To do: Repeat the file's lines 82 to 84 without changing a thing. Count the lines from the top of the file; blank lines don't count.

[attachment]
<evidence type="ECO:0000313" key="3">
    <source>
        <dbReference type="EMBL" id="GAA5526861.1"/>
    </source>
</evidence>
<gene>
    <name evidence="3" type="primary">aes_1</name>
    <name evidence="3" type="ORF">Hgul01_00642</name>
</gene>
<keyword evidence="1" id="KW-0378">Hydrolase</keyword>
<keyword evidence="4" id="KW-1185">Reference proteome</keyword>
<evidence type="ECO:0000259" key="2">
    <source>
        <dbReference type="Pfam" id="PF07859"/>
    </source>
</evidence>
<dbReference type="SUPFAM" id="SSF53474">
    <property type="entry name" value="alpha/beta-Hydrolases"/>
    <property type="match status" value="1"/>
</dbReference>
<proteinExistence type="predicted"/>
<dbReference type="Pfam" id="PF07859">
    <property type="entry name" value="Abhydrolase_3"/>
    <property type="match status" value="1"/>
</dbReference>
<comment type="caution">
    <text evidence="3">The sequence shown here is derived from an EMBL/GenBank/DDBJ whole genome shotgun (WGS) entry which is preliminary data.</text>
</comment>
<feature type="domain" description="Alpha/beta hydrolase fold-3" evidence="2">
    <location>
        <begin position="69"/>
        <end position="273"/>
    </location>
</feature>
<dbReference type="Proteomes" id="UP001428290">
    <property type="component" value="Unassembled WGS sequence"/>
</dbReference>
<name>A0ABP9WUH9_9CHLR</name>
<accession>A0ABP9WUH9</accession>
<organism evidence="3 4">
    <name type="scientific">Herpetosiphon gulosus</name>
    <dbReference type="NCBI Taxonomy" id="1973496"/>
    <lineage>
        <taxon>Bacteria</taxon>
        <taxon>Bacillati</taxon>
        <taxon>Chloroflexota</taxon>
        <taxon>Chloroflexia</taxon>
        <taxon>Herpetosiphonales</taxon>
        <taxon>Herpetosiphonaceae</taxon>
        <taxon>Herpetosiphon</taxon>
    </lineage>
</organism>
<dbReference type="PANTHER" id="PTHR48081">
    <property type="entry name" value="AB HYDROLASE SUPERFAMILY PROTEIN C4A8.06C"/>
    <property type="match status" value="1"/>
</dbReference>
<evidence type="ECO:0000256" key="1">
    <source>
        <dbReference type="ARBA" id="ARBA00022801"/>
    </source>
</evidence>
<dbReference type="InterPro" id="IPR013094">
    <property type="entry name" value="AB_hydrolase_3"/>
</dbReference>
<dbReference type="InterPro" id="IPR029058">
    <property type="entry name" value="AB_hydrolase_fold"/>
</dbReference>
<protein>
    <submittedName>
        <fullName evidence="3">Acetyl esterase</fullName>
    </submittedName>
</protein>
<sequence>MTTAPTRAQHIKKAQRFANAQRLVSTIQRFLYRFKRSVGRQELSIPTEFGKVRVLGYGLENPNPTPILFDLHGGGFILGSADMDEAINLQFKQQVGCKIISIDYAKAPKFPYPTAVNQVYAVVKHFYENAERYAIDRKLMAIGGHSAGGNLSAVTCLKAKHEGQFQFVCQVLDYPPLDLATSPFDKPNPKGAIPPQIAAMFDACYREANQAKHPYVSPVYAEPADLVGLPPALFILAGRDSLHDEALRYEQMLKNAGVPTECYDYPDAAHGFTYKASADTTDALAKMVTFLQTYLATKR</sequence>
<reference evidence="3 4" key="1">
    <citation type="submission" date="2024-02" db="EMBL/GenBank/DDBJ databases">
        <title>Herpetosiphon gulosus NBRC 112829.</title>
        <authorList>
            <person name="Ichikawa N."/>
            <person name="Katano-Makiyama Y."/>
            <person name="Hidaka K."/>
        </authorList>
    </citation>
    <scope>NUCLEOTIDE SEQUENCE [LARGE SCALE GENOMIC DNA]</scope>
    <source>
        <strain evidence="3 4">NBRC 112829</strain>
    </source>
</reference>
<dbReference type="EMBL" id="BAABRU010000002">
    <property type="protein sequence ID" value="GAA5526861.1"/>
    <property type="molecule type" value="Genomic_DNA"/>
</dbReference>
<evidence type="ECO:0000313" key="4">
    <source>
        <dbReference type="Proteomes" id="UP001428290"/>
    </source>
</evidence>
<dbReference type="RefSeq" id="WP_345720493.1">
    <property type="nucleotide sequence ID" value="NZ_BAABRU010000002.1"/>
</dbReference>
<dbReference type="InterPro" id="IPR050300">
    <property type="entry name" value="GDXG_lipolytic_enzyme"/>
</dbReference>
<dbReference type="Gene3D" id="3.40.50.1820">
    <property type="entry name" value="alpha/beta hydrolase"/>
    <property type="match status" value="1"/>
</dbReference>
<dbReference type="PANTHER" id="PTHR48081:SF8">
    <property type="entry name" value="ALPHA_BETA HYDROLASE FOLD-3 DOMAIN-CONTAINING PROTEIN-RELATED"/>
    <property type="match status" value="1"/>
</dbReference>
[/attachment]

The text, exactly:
    </citation>
    <scope>NUCLEOTIDE SEQUENCE [LARGE SCALE GENOMIC DNA]</scope>
    <source>